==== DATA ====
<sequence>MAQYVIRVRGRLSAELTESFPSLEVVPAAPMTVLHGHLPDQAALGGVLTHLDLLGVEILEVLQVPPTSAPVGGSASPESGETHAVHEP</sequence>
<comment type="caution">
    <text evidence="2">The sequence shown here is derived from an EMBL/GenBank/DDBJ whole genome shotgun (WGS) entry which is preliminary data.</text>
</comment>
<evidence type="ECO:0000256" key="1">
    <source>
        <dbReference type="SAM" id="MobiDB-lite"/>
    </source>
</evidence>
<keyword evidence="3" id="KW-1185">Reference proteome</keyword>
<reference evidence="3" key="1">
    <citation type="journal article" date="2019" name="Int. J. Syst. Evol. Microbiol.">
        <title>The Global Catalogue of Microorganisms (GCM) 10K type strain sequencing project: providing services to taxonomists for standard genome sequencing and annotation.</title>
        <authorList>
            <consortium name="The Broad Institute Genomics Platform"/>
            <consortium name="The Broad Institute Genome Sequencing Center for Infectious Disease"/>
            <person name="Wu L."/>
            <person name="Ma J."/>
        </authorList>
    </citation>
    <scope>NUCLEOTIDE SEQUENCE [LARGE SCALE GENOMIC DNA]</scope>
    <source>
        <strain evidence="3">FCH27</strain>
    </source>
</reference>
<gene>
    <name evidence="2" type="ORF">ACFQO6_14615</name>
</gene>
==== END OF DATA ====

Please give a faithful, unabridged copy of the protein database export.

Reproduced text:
<sequence>MAQYVIRVRGRLSAELTESFPSLEVVPAAPMTVLHGHLPDQAALGGVLTHLDLLGVEILEVLQVPPTSAPVGGSASPESGETHAVHEP</sequence>
<comment type="caution">
    <text evidence="2">The sequence shown here is derived from an EMBL/GenBank/DDBJ whole genome shotgun (WGS) entry which is preliminary data.</text>
</comment>
<evidence type="ECO:0000256" key="1">
    <source>
        <dbReference type="SAM" id="MobiDB-lite"/>
    </source>
</evidence>
<keyword evidence="3" id="KW-1185">Reference proteome</keyword>
<reference evidence="3" key="1">
    <citation type="journal article" date="2019" name="Int. J. Syst. Evol. Microbiol.">
        <title>The Global Catalogue of Microorganisms (GCM) 10K type strain sequencing project: providing services to taxonomists for standard genome sequencing and annotation.</title>
        <authorList>
            <consortium name="The Broad Institute Genomics Platform"/>
            <consortium name="The Broad Institute Genome Sequencing Center for Infectious Disease"/>
            <person name="Wu L."/>
            <person name="Ma J."/>
        </authorList>
    </citation>
    <scope>NUCLEOTIDE SEQUENCE [LARGE SCALE GENOMIC DNA]</scope>
    <source>
        <strain evidence="3">FCH27</strain>
    </source>
</reference>
<gene>
    <name evidence="2" type="ORF">ACFQO6_14615</name>
</gene>